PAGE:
Jarvis Cocker shot to fame throughout the 1990’s with his band Pulp who became a major force to be reckoned with in the Britpop era. Throughout his fame, there have been many controversial moments that are still remembered to this day.
- Growing Up
- Arabacus Pulp
- A Change in Musical Direction
- A New Edgier Sound
- A Different Musical Influence
- Pulp’s New Sound
- Island Records
- Supporting Band
- Height of their Success
- The Beginning of the End of Pulp
- Individual Projects
- Radio Show
- Performing Together Once Again
- Where is Jarvis Cocker Now?
Jarvis Branson Cocker was born on the 19th of September 1963 in Sheffield. His childhood was spent with his sister and mother after his father abandoned the family and moved to Australia when he was 7.
When Jarvis was only fifteen, he decided to set up a band along with his good friend Peter Dalton. At the time, both Jarvis and Peter were attending Sheffield’s city school.
The two friends decided to call it Arabacus Pulp after a commodity used in economics and the Michael Caine film. Their other friends David Lockwood and Mark Swift, along with Peter’s brother Ian, completed their first line up.
Arabacus Pulp’s first gig was at the Rotherham Arts Centre in 1980. It was here that their music style was described as being somewhere between ABBA and The Fall. In 1981, the band gave a demo tape to DJ John Peel which resulted in them recording a session for his show.
Their sound was becoming ever more like other bigger Sheffield acts at the time such as The Human League. However, unlike them, Jarvis Cocker and his friends were only known within the city’s boundaries.
In 1983, a change in their musical direction saw them record their very first mini-album “Everybody’s Problem” along with their single “There Was”. These songs had a folk-pop element and didn’t give the band its much-vaunted breakthrough.
During this time several of the original members, including Jarvis’s school friend Peter Dalton, decided to quit the band. These members were soon replaced by others.
By the end of that year, Jarvis Cocker was on the verge of breaking up Pulp. However, he was soon persuaded by new band mates Russel Senior and the drummer Magnus Doyle to take their sound in a new, noisier direction.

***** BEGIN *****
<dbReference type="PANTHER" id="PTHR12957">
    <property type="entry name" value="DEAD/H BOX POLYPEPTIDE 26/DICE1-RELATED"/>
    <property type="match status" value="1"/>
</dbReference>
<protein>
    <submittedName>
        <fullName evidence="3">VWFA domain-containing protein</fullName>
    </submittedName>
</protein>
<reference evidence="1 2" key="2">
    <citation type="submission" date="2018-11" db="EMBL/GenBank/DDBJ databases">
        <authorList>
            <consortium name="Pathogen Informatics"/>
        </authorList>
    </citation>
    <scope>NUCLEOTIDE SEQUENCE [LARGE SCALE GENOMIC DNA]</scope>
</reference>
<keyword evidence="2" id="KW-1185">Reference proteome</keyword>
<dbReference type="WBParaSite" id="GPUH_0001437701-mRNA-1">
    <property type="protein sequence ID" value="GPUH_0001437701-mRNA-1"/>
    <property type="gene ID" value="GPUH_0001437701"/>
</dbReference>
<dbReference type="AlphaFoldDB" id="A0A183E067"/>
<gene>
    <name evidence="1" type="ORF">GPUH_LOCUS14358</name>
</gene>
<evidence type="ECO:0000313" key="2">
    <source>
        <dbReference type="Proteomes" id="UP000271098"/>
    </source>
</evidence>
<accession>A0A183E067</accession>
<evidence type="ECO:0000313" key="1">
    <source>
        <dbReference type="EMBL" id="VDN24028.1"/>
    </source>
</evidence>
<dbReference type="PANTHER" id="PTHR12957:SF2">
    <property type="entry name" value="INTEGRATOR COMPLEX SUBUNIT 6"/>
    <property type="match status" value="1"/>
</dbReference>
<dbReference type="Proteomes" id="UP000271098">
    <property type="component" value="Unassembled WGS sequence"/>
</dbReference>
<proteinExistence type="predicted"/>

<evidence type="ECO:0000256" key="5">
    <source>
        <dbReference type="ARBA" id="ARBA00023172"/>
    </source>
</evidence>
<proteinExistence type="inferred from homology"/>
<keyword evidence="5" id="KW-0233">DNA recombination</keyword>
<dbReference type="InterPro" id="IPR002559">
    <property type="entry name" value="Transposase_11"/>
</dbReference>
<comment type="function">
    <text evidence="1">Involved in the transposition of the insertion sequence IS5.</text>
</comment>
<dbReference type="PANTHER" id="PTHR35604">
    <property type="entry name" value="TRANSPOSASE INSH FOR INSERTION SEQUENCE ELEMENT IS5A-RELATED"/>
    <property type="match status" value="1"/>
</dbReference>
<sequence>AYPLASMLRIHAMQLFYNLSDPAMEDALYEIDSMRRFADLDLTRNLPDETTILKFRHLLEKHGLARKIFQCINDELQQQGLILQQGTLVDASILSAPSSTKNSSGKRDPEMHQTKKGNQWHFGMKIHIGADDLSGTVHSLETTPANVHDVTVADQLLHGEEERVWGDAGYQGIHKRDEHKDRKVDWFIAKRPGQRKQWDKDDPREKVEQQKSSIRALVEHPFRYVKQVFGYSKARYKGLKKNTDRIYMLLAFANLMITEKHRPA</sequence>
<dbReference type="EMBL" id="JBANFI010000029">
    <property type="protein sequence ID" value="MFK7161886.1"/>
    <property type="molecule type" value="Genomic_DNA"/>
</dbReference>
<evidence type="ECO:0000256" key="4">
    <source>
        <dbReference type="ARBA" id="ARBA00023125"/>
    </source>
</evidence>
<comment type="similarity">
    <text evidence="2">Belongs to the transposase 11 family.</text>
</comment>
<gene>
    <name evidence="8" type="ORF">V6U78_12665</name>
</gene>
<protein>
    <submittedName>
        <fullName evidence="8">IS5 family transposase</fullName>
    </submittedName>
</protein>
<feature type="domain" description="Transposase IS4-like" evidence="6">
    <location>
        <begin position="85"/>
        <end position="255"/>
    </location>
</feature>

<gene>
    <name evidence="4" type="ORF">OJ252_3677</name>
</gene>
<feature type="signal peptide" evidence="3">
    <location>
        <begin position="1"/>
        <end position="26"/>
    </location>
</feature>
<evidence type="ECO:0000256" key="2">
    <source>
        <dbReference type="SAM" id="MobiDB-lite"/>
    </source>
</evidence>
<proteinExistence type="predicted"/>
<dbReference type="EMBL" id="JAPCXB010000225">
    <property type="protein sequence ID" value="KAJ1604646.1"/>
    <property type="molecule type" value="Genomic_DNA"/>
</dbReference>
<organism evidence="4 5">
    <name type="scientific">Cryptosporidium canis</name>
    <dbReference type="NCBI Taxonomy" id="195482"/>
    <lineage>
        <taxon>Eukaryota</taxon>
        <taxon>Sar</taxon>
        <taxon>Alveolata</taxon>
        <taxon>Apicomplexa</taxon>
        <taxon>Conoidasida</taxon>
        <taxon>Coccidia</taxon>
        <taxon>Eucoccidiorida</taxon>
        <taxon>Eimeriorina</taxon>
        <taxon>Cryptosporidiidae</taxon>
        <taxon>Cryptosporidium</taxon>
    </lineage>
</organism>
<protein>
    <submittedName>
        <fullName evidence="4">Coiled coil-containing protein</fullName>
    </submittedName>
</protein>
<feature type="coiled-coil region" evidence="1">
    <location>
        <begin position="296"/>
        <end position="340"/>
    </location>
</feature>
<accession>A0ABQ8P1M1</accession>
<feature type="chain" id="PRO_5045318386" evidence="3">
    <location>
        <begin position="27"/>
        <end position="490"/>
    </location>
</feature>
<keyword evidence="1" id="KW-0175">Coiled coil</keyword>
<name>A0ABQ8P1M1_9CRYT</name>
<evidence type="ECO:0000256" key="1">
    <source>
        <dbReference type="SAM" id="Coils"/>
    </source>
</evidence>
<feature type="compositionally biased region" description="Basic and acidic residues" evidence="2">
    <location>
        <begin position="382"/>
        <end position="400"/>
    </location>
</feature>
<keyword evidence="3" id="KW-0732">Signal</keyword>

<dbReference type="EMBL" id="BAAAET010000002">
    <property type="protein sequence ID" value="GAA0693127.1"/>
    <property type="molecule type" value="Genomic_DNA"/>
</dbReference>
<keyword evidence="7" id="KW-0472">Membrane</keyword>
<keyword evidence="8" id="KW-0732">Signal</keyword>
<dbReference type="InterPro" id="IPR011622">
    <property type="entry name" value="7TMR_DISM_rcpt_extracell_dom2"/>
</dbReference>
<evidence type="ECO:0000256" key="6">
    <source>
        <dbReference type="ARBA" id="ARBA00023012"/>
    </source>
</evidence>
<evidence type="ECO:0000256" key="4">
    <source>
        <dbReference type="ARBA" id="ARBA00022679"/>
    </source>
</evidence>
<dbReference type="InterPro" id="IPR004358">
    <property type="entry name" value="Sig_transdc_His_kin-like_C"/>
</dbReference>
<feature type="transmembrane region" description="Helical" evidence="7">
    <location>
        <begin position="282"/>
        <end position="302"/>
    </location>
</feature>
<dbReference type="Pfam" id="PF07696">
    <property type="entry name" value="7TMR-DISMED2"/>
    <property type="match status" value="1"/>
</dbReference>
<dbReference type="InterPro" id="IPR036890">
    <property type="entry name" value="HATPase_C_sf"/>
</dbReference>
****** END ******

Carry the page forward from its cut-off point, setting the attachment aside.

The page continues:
Pulp’s new edgier sound also attracted a different audience. In 1984, they had several gigs lined up, however during this time there were riots which meant that they had to abandon them.
Around this time, Jarvis Cocker famously fell out of a window. He was trying to impress a girl but in the end was wheelchair bound for several weeks due to his injuries.
Pulp signed to Fire Records and brought out a hurriedly produced album called Freaks in 1987 which wasn’t well received. This disappointment ended up with another new dissolution of the band, especially when Jarvis started an Art and Design course at St Martin’s College in London.
Once again, Jarvis Cocker was persuaded to stay in the band. The acid-house sounds of the late 1980’s once again changed the band’s musical influences causing them to make a different type of music.
The lineup in 1989 consisted of Jarvis Cocker and Steve Mackey who had persuaded Jarvis to let him join the band as a bass player. They were joined by Candida Doyle, the sister of their former drummer Magnus, Russell Senior, and Nick Banks on the drums.
In the early 90’s, the barriers to fame were starting to break down. The musical tastes of this era was a mix between rock and house music which suited Pulp’s new sound.
Their 1991 record “My legendary girlfriend” taken from their new album “Separations” was the influential music magazine NME’s single of the Week. However, a frustrating delay in the release of this album by Fire Records held back Pulp’s progress and their breakthrough underground success with this track was in jeopardy of counting for nothing.
The band left Fire and joined Gift Records which was a subsidiary of Sheffield’s new Warp label before finally moving to the very established Island Records. This move led to the start of Pulp’s commercial success.